By Rosie Scammell
Past the sandbags and anti-tank obstacles in Jenin refugee camp in the occupied West Bank, theatre director Mustafa Sheta ponders the fate of Palestinian thespians.
“We are under a very abnormal situation,” Sheta told AFP at the camp’s Freedom Theater.
The streets were silent that December day as residents had called a public strike to protest Israeli forces killing a 16-year-old Palestinian girl in Jenin hours earlier.
With Israeli forces raiding Jenin repeatedly in recent months, engaging in gunfights with Palestinian militants, the Freedom Theater’s ability to provide residents with respite is under growing strain.
In 2011, the theater’s well-known Israeli-Palestinian director Juliano Mer-Khamis was gunned down in Jenin’s refugee camp, in an attack that remains unsolved.
Other Palestinian cultural institutions across the West Bank annexed east Jerusalem or Israel also face many obstacles.
“It’s not like you have a clear plan in your schedule… you need to prepare for different scenarios,” said Sheta, 42.
Ahead of the opening night of the theater’s latest production, “Metro Gaza,” the creatives woke up to find three Palestinians had been killed in an Israeli operation.
“What can we do? Can we continue, or stop, cancel the show?” asked Sheta.
The actors took to the stage as planned and an audience of around 75 filled half the stalls.
Yasmin Shalaldeh, 30, a Jerusalemite who plays a Gazan girl in the show, said it was “essential to keep on working,” particularly in Jenin.
More than 40 Palestinians were killed last year during Israeli operations in the Jenin area, including militants, children, and a teenager involved in the theater’s youth program who was shot dead in November.
After Jenin, “Metro Gaza” went on tour to Ramallah, east Jerusalem, and finally Haifa in northern Israel.
Each playhouse faces its own challenges and Jerusalem’s El-Hakawati, also known as the Palestinian National Theater, has seen its audiences dwindle since Israel began constructing a barrier around the West Bank in the early 2000s.
“After the wall and the checkpoints, (it) started to get less and less, people cannot come,” said director Amer Khalil, as the sound of children enjoying a puppet show drifted into the room.
Whether living in Jerusalem, the West Bank, Israel, or the blockaded Gaza Strip, Palestinians hold different papers which impact the ability of theater casts and audiences to travel.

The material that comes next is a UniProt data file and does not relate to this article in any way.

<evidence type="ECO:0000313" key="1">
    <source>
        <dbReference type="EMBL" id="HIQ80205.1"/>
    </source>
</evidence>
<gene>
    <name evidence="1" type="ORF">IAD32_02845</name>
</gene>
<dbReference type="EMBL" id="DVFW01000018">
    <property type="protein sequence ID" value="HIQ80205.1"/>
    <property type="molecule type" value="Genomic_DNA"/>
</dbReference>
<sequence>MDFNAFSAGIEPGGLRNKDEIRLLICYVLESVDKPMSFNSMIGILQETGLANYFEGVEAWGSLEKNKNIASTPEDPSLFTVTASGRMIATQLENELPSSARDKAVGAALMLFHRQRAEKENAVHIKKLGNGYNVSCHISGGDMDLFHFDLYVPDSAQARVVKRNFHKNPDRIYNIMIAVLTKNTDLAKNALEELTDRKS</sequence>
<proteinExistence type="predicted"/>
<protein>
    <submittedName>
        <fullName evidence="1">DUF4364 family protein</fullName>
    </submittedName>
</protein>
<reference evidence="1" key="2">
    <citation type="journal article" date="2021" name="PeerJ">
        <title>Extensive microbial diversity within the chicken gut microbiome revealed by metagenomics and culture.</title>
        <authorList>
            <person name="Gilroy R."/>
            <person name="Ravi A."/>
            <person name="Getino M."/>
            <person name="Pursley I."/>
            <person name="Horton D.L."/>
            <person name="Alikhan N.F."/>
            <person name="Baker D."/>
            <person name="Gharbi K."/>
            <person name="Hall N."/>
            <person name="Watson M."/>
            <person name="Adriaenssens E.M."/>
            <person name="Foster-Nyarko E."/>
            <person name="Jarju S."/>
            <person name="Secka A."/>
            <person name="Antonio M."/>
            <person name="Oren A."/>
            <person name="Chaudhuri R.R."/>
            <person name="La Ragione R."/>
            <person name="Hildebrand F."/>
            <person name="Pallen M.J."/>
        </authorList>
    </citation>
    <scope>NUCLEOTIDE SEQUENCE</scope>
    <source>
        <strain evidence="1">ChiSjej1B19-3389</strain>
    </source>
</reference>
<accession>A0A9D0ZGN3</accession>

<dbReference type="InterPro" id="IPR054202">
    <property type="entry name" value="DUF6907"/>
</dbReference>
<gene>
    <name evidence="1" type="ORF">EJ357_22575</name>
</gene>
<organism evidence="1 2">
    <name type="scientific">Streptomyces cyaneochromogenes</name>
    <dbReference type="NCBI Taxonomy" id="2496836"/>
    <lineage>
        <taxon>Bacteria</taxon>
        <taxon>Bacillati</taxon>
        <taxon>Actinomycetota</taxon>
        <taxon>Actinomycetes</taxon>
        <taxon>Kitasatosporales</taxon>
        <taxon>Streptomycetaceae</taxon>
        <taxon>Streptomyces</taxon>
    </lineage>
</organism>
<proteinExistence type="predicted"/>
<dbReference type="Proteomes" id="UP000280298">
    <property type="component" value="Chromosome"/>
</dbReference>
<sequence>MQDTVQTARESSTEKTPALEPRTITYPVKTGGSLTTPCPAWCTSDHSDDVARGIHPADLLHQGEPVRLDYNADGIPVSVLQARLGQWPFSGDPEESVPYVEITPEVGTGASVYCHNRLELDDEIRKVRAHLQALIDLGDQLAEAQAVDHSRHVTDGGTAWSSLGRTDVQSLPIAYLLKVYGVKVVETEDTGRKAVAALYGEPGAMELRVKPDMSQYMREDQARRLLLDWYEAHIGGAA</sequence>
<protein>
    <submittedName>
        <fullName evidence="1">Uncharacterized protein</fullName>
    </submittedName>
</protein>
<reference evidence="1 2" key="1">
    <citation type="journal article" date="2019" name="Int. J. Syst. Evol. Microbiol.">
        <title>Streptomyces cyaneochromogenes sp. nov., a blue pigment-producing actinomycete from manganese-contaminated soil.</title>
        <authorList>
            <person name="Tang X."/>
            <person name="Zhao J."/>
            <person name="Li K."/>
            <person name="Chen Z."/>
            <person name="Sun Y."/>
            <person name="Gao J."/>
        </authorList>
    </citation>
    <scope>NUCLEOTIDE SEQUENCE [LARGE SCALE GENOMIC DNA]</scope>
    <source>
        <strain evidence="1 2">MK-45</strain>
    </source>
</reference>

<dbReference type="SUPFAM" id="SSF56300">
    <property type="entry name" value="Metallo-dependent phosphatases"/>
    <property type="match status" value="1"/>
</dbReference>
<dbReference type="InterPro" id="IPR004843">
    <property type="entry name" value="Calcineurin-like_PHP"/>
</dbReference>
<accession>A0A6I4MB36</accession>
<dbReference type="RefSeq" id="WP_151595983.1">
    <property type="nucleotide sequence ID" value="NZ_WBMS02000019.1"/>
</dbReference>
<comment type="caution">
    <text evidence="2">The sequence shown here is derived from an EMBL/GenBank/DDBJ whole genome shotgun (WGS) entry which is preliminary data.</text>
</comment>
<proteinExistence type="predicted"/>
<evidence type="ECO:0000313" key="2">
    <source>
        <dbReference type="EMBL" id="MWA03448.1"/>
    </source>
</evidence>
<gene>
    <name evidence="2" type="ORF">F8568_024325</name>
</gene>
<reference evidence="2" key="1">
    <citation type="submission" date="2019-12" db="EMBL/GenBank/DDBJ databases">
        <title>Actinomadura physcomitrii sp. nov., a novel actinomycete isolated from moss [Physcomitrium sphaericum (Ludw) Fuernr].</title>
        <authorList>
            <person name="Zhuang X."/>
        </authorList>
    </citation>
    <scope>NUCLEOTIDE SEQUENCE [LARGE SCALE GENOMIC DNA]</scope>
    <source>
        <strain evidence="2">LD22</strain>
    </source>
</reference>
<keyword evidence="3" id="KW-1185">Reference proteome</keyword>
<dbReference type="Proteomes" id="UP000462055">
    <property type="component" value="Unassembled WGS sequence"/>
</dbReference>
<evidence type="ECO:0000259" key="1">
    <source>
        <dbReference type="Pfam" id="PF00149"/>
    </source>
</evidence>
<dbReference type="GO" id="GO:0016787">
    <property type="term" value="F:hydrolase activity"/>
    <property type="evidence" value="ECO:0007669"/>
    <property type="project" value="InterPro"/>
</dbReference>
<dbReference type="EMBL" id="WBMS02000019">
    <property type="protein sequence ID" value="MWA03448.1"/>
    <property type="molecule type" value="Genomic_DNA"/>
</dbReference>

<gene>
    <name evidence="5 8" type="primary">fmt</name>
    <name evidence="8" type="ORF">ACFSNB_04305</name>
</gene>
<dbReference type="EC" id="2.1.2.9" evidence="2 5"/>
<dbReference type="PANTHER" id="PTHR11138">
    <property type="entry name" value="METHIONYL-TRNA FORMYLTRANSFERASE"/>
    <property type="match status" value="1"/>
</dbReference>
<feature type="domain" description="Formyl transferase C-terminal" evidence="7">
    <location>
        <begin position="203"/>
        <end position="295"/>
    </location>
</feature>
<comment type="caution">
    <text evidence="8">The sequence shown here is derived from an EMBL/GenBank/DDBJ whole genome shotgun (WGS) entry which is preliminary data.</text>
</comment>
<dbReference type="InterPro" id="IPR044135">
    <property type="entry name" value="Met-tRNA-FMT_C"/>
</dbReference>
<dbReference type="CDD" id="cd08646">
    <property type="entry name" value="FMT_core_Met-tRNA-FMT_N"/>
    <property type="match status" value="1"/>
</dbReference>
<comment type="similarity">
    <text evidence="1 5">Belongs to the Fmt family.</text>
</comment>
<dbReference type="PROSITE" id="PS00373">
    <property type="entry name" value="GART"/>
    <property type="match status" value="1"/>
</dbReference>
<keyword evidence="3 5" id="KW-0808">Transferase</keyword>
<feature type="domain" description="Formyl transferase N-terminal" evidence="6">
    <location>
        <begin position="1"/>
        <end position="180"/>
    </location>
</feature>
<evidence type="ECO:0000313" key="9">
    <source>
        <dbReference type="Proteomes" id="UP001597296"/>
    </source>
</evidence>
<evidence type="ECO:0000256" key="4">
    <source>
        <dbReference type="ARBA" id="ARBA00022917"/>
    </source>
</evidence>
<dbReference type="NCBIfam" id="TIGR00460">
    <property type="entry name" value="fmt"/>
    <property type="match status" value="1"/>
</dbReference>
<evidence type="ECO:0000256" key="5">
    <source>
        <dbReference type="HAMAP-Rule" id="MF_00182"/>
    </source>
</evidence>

“It’s torture,” said Shalaldeh. “When you have a play in Jerusalem and you send it to someone from Gaza and they want to come, they can’t.”
Long gone are the days when directors must submit their script to Israeli censors, yet the theater is “threatened by other things,” said Khalil.
Decorated with posters of past productions, El-Hakawati’s foyer bustles with Jerusalemites ahead of each new performance.
But the director described a “very, very, very difficult—critical—economic situation,” with ticket sales not even covering a third of running costs.
El-Hakawati cannot receive any support from the Palestinian Authority, banned by Israel from operating in Jerusalem, leaving it to “live on donations” largely from European states, said Khalil.
“Like the whole world, you have a national theater and… the running costs—electricity, water, taxes—are all paid by the government or by the municipality. And this is what we don’t have here,” he said.
‘Delivering art to people’
For Al Saraya, a theater in the coastal city of Jaffa that receives state funding from Israel, such support is far from unconditional.
Mahmoud Abu Arisheh, its 34-year-old director, said the theater’s mission is to celebrate “the richness and uniqueness of the Arab culture.”
In November, then finance minister Avigdor Lieberman called on authorities to take “all the available measures, including denying funding” when Al Saraya screened “Farha,” a film depicting alleged Israeli atrocities against Palestinians.
Abu Arisheh said threats and incitements against the theater “are already limiting our freedom of speech and expression.”
And sanctions by Israeli authorities “could happen at any time,” the director warns.
But Palestinian artists, whether in Jaffa, Jenin or Jerusalem, must keep the show going, said actor Shalaldeh.
“Even with all of this situation… and the cruelty in the world, it is important to keep on living—and delivering art to people.”